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am 13. Dezember 1996
Lieve Joris is a Flemish (Belgian) travel-author living in Amsterdam with a particular interest in Africa and the Arab world. She wrote this book after the Gulf War after living for six months in Damascus. She stayed with Hala, a Syrian acquantaince, and her little daughter. Lieve shared the life of this Syrian family. She shared their happiness, daily problems but also more serious problems (Hala's husband was imprisoned on political grounds). Life in this family seemed also rather claustrofibic to Lieve : Hala shares a lot of time with her parents, sisters etc in a rather 'enclosed' culture. Lieve soon feels there are little means of contact with other people. Therefore she also started making some trips in the country, partly to more touristic places (like the Roman ruins in Palmyra, the town Aleppo). But she also has a talent to meet interesting people (intellectuals, artists etc) and so she finds out more about Syrian society after the Gulf War. "The Gates of Damascus" is also one of Joris' more personal accounts, the reader feels she's actually involved in what she expearences
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am 28. Februar 1999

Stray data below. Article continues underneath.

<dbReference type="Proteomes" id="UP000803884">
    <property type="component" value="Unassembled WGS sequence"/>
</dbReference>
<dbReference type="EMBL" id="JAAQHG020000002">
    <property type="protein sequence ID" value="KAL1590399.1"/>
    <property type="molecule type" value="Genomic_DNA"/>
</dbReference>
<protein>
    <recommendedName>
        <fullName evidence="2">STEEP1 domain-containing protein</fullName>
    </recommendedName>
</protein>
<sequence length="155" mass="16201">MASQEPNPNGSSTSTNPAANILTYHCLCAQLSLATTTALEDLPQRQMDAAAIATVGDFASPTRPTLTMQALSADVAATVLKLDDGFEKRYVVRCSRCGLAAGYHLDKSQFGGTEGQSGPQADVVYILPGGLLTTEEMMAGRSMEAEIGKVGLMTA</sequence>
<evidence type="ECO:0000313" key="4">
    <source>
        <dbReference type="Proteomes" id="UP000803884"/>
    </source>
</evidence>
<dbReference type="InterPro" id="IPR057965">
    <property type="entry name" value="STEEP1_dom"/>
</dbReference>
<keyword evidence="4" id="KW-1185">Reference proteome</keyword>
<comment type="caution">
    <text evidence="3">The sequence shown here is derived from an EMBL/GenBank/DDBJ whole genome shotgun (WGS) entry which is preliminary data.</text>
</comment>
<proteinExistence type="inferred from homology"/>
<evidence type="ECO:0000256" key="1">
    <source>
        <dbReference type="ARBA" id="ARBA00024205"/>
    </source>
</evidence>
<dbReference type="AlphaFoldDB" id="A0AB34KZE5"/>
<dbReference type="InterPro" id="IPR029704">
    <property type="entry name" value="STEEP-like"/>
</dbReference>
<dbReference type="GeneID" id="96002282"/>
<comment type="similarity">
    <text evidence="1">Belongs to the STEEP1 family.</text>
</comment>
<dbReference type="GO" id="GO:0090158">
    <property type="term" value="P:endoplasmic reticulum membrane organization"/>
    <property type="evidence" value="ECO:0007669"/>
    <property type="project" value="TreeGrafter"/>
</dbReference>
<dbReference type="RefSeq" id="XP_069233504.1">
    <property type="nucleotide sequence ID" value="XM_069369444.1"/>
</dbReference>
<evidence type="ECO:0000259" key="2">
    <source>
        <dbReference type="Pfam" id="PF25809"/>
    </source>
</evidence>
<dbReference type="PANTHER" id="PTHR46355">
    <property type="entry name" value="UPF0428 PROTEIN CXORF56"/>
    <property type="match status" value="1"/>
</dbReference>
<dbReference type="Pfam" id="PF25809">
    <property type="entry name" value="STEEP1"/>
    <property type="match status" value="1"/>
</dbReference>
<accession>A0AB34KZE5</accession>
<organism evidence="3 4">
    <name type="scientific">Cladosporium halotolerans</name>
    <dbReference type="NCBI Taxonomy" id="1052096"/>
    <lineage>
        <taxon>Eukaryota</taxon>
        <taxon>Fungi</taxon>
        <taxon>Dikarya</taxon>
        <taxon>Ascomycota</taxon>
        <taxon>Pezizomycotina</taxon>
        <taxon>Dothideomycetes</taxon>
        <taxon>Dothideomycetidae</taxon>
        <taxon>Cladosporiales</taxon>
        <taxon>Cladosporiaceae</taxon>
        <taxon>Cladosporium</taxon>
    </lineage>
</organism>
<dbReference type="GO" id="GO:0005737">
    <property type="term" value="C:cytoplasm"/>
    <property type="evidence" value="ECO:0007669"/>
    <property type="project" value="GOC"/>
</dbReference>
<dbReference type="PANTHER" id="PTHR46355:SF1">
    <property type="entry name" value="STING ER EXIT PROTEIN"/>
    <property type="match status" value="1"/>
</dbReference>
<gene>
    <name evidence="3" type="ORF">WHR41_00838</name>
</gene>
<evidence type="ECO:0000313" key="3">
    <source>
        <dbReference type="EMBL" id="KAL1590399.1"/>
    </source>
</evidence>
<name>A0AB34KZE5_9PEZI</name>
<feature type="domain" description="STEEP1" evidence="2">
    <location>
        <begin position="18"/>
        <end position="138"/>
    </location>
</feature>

For three years I've lived in Damascus, during the Gulf War. I've read "lonely planet gates of Damascus" in it's original state, in Dutch. Everything seemed so familiar to me it could have been my own diary. I really adore this book and I'd like to recommand this book to everyone who will be living in an Arabic country, because it will give you a realistic view of the present situation in an Arabic society. Please bear in mind that Syria is not the slightest like, for instance, Saoedi-Arabia. Others who have been living in Syria might find it fascinating to know how the life in the Syrian getto actually is. You will find the conversations and communication problems very familiar! Further I'd like to read more books like these; so if anyone can help me, please mail...
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am 24. Juli 1997
Every book from Lieve Joris is an ultimate window in certain affairs of the current world, such as Hungaria, Zaire (yet known as the Republic of Congo), Mali, The Gulf States, Syria, Egypt etc. The words the writer chooses are dedicated to their subject. And Lieve Joris knows she is a subject too. This book about Damascus tells us about the innerlife of the innercity of Damascus. It is a story about the women in Damascus, the men, the politics, real life, the dreams of the past and the no-hopes of the future. This is how I see it. If you like newspapers and human interest in a journalistic way: try this book! (And all of her others aswell)
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am 11. Januar 2000
I am very interested in the material that Ms. Joris covers in her book. The most lasting impression however is how well she portrays the psychological weight of being a woman in the middle east. I sort of felt like I had spent 4 months in Syria after reading it. It rings true -- based on my travel experiences and lives of friends.
If you liked this (or are interested in Middle Eastern women's issues) you'll probably like Nine Parts of Desire, The Price of Honor, and Memoirs from the Women's Prison (Saadawi). Generally more academic, Fatima Mernissi is a good writer.
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